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Silliman College

Silliman College doorwayBenjamin Silliman's mother, Mary, was the largest slave owner in Fairfield county (85). When it came time for Benjamin and his brother to attend Yale College, she sold off two of their slaves to help finance their education, in 1795 (86).

After graduation, Silliman returned to become the "overseer" of Holland Hill, the family farm, which included a "negro house" and six adult slaves-Tego, Sue, Rose, Lowes, Peter, and old Job-together with their children (87).

In 1799, Silliman began teaching at Yale, while still living with his mother on the farm. Even though financial troubles were forcing the family to liquidate its slave-holdings, "they were all faced with the problem of the 'Negro children', those who were born at Holland Hill after the sale of slaves had been proscribed by legislation" (88). This generation had been born as "statutory slaves."

A few years later, Benjamin's brother moved to Rhode Island, sparking a crisis: Cloe, one of their statutory slaves, objected to being taken out of state, and claimed that she belonged properly to Benjamin: "Iago, presumably Cloe's husband [was] determined to prevent it if possible, and hopes to on the ground of its being contrary to the law to carry a black out of the State" (90). Iago and Cloe appear to have won the day, for they stayed with Benjamin in Connecticut.

During this time, Benjamin Silliman and his family began leasing their statutory slaves to their neighbors, receiving regular payments. For example, in 1803, Annise, born in 1786, had four years of slavery left until she was legally emancipated at age 21; the Silliman brothers leased Annise's final four years of labor for $100. They were pleased to find someone to lease Annise, for she had apparently caused some trouble with her earlier masters (91).

That same year, 1803, the Sillimans secured an even better deal regarding another one of their statutory slaves, Ely. Ely was 19, two years older than Annise. The Sillimans signed a contract leasing Ely to Hubbel for 7 more years. The contract stated: "We bound the boy till he should be 26." At the time, statutory slaves were legally freed at the age of 21, but apparently Silliman managed to get a few extra years of slavery out of Ely. As Silliman's biographer, Brown, puts it:

Legally, the boy should be freed upon reaching twenty-one, but in practice the law was apparently elastic on this point. Silliman was ready to free Ely at the age of 25, but brother William settled with Hubbel that he should own the service of the boy an extra year. [Benjamin] Silliman agreed without much hesitation. (92)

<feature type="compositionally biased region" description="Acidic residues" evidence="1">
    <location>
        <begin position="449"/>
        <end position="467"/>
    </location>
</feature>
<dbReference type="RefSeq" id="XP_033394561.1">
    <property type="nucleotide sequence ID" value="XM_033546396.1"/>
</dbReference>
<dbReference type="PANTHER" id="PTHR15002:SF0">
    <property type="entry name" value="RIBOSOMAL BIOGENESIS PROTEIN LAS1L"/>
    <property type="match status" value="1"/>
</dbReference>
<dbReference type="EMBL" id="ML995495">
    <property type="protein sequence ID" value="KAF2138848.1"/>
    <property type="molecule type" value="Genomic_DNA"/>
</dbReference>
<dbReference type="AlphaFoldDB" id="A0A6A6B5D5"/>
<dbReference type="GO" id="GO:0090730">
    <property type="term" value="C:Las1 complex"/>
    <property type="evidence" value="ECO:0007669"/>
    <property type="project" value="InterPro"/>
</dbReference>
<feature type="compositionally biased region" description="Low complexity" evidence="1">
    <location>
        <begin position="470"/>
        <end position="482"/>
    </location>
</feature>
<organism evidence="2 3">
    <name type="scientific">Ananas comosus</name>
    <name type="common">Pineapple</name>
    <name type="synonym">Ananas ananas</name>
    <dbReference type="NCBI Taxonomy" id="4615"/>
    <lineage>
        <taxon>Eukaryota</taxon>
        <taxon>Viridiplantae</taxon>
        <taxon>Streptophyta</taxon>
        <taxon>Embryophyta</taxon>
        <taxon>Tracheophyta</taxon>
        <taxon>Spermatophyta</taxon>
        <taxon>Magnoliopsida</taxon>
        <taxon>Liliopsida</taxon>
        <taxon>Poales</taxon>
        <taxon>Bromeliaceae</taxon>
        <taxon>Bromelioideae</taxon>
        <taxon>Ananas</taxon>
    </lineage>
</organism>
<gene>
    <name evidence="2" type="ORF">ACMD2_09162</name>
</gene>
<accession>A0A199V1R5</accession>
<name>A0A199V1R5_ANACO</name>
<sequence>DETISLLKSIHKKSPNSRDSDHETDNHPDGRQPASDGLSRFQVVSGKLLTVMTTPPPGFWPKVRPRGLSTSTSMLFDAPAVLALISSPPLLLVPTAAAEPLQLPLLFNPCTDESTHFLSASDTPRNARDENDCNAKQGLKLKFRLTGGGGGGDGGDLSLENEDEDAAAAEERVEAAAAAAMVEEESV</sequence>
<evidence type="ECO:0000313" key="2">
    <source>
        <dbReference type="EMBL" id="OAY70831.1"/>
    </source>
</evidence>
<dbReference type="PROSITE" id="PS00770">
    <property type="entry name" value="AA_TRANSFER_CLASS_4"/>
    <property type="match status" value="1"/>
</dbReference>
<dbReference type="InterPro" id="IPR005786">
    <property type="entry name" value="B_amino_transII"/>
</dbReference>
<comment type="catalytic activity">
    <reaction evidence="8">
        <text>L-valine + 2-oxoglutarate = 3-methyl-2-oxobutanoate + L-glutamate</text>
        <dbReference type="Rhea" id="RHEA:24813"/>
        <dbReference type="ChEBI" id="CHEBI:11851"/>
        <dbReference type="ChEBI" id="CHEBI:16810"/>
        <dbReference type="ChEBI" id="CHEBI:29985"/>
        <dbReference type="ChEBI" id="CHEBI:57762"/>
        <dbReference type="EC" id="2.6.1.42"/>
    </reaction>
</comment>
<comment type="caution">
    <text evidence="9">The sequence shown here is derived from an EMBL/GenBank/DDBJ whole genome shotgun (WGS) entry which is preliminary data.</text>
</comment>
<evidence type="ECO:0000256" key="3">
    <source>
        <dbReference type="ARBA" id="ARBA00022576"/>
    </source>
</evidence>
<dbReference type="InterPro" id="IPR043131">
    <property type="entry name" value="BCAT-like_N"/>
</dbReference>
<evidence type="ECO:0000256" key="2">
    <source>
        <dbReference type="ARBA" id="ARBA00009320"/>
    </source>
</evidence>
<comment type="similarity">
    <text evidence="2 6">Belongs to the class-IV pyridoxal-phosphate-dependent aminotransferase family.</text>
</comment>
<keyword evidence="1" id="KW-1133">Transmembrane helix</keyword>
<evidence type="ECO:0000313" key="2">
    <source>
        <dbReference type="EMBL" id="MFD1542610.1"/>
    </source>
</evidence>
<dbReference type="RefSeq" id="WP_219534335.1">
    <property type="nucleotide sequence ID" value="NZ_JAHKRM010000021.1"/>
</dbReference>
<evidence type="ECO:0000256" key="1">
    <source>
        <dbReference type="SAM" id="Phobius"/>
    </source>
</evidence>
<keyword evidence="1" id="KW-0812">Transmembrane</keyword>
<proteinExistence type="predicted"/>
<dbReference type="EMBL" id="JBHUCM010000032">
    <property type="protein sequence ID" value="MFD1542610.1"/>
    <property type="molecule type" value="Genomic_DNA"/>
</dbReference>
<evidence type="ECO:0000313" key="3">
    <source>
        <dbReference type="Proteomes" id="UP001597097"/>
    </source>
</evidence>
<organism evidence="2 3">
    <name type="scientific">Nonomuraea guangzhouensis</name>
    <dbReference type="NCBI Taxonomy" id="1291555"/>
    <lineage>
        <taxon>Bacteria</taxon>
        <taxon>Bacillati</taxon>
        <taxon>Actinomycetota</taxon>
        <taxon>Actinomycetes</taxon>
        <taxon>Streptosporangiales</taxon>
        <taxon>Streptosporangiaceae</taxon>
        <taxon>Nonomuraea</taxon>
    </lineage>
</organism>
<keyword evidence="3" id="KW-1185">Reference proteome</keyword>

That same year, 1803, the Sillimans were also earning money off of a third statutory slave, Job, who was 16 years old. It is unknown when he was freed, but we do know that in 1818, he remained "indigent and dependent upon the charity of the family" (93).

Benjamin Silliman was not, however, a simple person. At his commencement, in 1798, Silliman "closed his commencement verse with a call for the universal emancipation of slaves" (94). He then penned a long poem, entitled The Negroe, which chronicled the many abuses of slavery and the many evils of the slave trade. As Brown describes:

This put Benjamin in the awkward position of advocating the abolition of slavery while he continued to profit from a share of the wages that his own slaves earned under their indenture. (95)

Eventually, Silliman's statutory slaves grew up and received their legal freedom. At the same time, Silliman's own opposition to slavery grew.

By the 1830s, Silliman had become an officer of the American Colonization Society, a group committed to sending black people to Africa. His view was notable in that he insisted that such colonization must remain voluntary, and that black people who wished to stay in America should be allowed to do so.

In 1832 in Center Church on the Green, New Haven, Benjamin Silliman preached an impassioned sermon about slavery. Silliman seemed disconcerted by the Nat Turner slave insurrection, in which slaves had sustained a rebellion. His sermon began with an intense, almost paranoid harangue about the dangers of an impending slave insurrection, saying that we must send black people to Africa, lest "virgins in their beauty and young men in their strength are involved in promiscuous butchery." (96)

Silliman argued in the same sermon that sending black people to Africa "tends to allay fears of insurrection, by promoting the removal of those who, with or without reason, excite apprehension" (p.186). He is also clear that it is pointless to "discuss the project of the entire and immediate abolition of slavery" (p.176), simply because this goal is impracticable.

Silliman also says, "Visionary attempts to elevate, suddenly, the free colored population ... should be anxiously avoided" (p.175). In fact, Silliman's entire sermon was responding to an event that had occurred the previous year: In 1831, efforts to establish a "Negro college" in New Haven had been squelched. Silliman describes the reaction thus:

If a measure [the well-known attempt to found an African College in New Haven] attempted, in this place, during the last year, was premature, or not happily named or ill-timed; it might perhaps had been better met, with a spirit of kindness and conciliation, although coupled with refusal. (97)

In short, the proposed college might have been refused more nicely, had the effort been differently named or timed. Nevertheless, refused it rightly was, he asserted. Silliman supported the rejection of the "Negro college."

Just prior to the outbreak of the U.S. Civil War, Silliman stood up publicly and supported efforts to prevent Kansas from being admitted as a slave state.




Numbers in parentheses refer to notes. See the notes page.